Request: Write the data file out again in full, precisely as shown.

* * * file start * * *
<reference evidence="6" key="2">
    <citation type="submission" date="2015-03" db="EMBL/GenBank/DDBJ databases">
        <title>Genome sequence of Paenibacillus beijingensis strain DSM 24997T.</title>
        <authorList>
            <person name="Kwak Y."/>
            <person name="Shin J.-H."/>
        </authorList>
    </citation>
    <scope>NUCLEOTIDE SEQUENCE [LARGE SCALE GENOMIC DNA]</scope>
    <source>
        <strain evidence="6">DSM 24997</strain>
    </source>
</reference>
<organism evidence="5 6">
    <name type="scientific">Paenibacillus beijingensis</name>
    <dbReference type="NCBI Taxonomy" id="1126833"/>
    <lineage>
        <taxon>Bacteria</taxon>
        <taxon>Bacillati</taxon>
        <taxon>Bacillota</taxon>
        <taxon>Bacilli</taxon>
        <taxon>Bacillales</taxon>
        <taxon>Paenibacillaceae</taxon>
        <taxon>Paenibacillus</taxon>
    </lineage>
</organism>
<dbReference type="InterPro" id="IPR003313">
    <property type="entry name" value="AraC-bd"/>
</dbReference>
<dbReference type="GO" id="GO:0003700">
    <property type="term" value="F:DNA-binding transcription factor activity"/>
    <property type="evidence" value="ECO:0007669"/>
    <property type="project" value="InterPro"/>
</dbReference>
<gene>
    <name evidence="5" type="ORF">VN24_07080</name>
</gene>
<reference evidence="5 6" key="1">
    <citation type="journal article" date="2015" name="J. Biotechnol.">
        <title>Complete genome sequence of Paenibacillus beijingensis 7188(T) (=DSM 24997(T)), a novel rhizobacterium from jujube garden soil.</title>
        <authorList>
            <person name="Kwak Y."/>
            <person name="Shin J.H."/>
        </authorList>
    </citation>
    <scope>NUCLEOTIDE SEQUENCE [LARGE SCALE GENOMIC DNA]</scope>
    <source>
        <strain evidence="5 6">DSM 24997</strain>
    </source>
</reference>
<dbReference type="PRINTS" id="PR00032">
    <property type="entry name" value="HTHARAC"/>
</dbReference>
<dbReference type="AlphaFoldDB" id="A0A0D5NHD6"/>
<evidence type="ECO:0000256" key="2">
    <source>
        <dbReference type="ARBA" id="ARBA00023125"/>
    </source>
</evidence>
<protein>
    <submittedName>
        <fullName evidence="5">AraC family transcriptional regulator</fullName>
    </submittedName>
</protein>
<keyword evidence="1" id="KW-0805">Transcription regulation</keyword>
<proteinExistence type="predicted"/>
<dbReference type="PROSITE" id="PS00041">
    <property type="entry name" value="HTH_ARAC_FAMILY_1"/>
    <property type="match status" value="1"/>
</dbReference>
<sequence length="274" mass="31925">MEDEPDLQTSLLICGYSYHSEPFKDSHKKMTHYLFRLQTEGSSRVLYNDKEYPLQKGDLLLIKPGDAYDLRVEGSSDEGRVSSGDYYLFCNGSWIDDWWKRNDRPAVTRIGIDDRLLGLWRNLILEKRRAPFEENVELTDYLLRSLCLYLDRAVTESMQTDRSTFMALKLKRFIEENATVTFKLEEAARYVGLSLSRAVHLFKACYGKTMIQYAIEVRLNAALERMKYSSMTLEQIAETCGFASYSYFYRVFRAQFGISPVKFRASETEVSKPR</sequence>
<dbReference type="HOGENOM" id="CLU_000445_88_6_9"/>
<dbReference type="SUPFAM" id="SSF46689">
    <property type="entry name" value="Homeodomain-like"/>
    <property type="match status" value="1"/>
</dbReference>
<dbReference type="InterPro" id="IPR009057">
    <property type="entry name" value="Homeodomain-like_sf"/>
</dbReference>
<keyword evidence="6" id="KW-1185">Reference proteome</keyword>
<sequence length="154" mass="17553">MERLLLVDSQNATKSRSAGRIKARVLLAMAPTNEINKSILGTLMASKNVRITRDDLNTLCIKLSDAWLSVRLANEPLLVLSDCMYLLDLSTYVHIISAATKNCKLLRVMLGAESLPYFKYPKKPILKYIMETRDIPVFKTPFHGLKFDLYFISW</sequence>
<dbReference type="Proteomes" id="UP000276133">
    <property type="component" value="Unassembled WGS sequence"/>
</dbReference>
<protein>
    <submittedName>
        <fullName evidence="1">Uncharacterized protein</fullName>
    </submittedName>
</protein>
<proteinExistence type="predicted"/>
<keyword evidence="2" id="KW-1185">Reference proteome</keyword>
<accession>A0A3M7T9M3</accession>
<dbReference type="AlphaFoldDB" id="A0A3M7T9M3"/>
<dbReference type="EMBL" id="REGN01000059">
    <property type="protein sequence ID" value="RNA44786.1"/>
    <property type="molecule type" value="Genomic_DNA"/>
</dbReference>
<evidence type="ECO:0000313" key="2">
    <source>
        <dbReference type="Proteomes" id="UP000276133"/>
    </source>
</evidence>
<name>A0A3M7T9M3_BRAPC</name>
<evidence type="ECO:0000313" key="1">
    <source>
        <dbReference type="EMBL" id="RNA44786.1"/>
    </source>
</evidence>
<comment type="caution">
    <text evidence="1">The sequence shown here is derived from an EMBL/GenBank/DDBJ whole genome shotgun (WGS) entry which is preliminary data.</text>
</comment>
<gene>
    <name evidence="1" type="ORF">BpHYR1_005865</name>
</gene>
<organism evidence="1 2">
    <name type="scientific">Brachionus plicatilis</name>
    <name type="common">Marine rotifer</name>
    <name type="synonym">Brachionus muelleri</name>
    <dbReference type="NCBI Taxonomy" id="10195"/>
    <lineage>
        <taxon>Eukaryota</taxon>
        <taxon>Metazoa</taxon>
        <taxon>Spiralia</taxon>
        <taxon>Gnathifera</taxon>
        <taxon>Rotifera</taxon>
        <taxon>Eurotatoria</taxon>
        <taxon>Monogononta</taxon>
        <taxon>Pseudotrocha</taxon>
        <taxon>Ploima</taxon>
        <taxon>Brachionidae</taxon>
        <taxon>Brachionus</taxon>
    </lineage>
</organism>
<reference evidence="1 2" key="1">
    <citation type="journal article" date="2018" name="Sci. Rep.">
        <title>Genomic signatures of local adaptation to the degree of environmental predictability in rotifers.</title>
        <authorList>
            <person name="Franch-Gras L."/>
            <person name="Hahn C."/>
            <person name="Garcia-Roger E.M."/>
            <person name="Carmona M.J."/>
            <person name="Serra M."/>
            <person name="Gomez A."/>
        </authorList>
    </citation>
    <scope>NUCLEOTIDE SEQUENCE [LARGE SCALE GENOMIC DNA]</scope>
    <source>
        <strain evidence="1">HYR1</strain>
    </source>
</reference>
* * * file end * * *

<reference evidence="6" key="2">
    <citation type="submission" date="2015-03" db="EMBL/GenBank/DDBJ databases">
        <title>Genome sequence of Paenibacillus beijingensis strain DSM 24997T.</title>
        <authorList>
            <person name="Kwak Y."/>
            <person name="Shin J.-H."/>
        </authorList>
    </citation>
    <scope>NUCLEOTIDE SEQUENCE [LARGE SCALE GENOMIC DNA]</scope>
    <source>
        <strain evidence="6">DSM 24997</strain>
    </source>
</reference>
<organism evidence="5 6">
    <name type="scientific">Paenibacillus beijingensis</name>
    <dbReference type="NCBI Taxonomy" id="1126833"/>
    <lineage>
        <taxon>Bacteria</taxon>
        <taxon>Bacillati</taxon>
        <taxon>Bacillota</taxon>
        <taxon>Bacilli</taxon>
        <taxon>Bacillales</taxon>
        <taxon>Paenibacillaceae</taxon>
        <taxon>Paenibacillus</taxon>
    </lineage>
</organism>
<dbReference type="InterPro" id="IPR003313">
    <property type="entry name" value="AraC-bd"/>
</dbReference>
<dbReference type="GO" id="GO:0003700">
    <property type="term" value="F:DNA-binding transcription factor activity"/>
    <property type="evidence" value="ECO:0007669"/>
    <property type="project" value="InterPro"/>
</dbReference>
<gene>
    <name evidence="5" type="ORF">VN24_07080</name>
</gene>
<reference evidence="5 6" key="1">
    <citation type="journal article" date="2015" name="J. Biotechnol.">
        <title>Complete genome sequence of Paenibacillus beijingensis 7188(T) (=DSM 24997(T)), a novel rhizobacterium from jujube garden soil.</title>
        <authorList>
            <person name="Kwak Y."/>
            <person name="Shin J.H."/>
        </authorList>
    </citation>
    <scope>NUCLEOTIDE SEQUENCE [LARGE SCALE GENOMIC DNA]</scope>
    <source>
        <strain evidence="5 6">DSM 24997</strain>
    </source>
</reference>
<dbReference type="PRINTS" id="PR00032">
    <property type="entry name" value="HTHARAC"/>
</dbReference>
<dbReference type="AlphaFoldDB" id="A0A0D5NHD6"/>
<evidence type="ECO:0000256" key="2">
    <source>
        <dbReference type="ARBA" id="ARBA00023125"/>
    </source>
</evidence>
<protein>
    <submittedName>
        <fullName evidence="5">AraC family transcriptional regulator</fullName>
    </submittedName>
</protein>
<keyword evidence="1" id="KW-0805">Transcription regulation</keyword>
<proteinExistence type="predicted"/>
<dbReference type="PROSITE" id="PS00041">
    <property type="entry name" value="HTH_ARAC_FAMILY_1"/>
    <property type="match status" value="1"/>
</dbReference>
<sequence length="274" mass="31925">MEDEPDLQTSLLICGYSYHSEPFKDSHKKMTHYLFRLQTEGSSRVLYNDKEYPLQKGDLLLIKPGDAYDLRVEGSSDEGRVSSGDYYLFCNGSWIDDWWKRNDRPAVTRIGIDDRLLGLWRNLILEKRRAPFEENVELTDYLLRSLCLYLDRAVTESMQTDRSTFMALKLKRFIEENATVTFKLEEAARYVGLSLSRAVHLFKACYGKTMIQYAIEVRLNAALERMKYSSMTLEQIAETCGFASYSYFYRVFRAQFGISPVKFRASETEVSKPR</sequence>
<dbReference type="HOGENOM" id="CLU_000445_88_6_9"/>
<dbReference type="SUPFAM" id="SSF46689">
    <property type="entry name" value="Homeodomain-like"/>
    <property type="match status" value="1"/>
</dbReference>
<dbReference type="InterPro" id="IPR009057">
    <property type="entry name" value="Homeodomain-like_sf"/>
</dbReference>
<keyword evidence="6" id="KW-1185">Reference proteome</keyword>
<sequence length="154" mass="17553">MERLLLVDSQNATKSRSAGRIKARVLLAMAPTNEINKSILGTLMASKNVRITRDDLNTLCIKLSDAWLSVRLANEPLLVLSDCMYLLDLSTYVHIISAATKNCKLLRVMLGAESLPYFKYPKKPILKYIMETRDIPVFKTPFHGLKFDLYFISW</sequence>
<dbReference type="Proteomes" id="UP000276133">
    <property type="component" value="Unassembled WGS sequence"/>
</dbReference>
<protein>
    <submittedName>
        <fullName evidence="1">Uncharacterized protein</fullName>
    </submittedName>
</protein>
<proteinExistence type="predicted"/>
<keyword evidence="2" id="KW-1185">Reference proteome</keyword>
<accession>A0A3M7T9M3</accession>
<dbReference type="AlphaFoldDB" id="A0A3M7T9M3"/>
<dbReference type="EMBL" id="REGN01000059">
    <property type="protein sequence ID" value="RNA44786.1"/>
    <property type="molecule type" value="Genomic_DNA"/>
</dbReference>
<evidence type="ECO:0000313" key="2">
    <source>
        <dbReference type="Proteomes" id="UP000276133"/>
    </source>
</evidence>
<name>A0A3M7T9M3_BRAPC</name>
<evidence type="ECO:0000313" key="1">
    <source>
        <dbReference type="EMBL" id="RNA44786.1"/>
    </source>
</evidence>
<comment type="caution">
    <text evidence="1">The sequence shown here is derived from an EMBL/GenBank/DDBJ whole genome shotgun (WGS) entry which is preliminary data.</text>
</comment>
<gene>
    <name evidence="1" type="ORF">BpHYR1_005865</name>
</gene>
<organism evidence="1 2">
    <name type="scientific">Brachionus plicatilis</name>
    <name type="common">Marine rotifer</name>
    <name type="synonym">Brachionus muelleri</name>
    <dbReference type="NCBI Taxonomy" id="10195"/>
    <lineage>
        <taxon>Eukaryota</taxon>
        <taxon>Metazoa</taxon>
        <taxon>Spiralia</taxon>
        <taxon>Gnathifera</taxon>
        <taxon>Rotifera</taxon>
        <taxon>Eurotatoria</taxon>
        <taxon>Monogononta</taxon>
        <taxon>Pseudotrocha</taxon>
        <taxon>Ploima</taxon>
        <taxon>Brachionidae</taxon>
        <taxon>Brachionus</taxon>
    </lineage>
</organism>
<reference evidence="1 2" key="1">
    <citation type="journal article" date="2018" name="Sci. Rep.">
        <title>Genomic signatures of local adaptation to the degree of environmental predictability in rotifers.</title>
        <authorList>
            <person name="Franch-Gras L."/>
            <person name="Hahn C."/>
            <person name="Garcia-Roger E.M."/>
            <person name="Carmona M.J."/>
            <person name="Serra M."/>
            <person name="Gomez A."/>
        </authorList>
    </citation>
    <scope>NUCLEOTIDE SEQUENCE [LARGE SCALE GENOMIC DNA]</scope>
    <source>
        <strain evidence="1">HYR1</strain>
    </source>
</reference>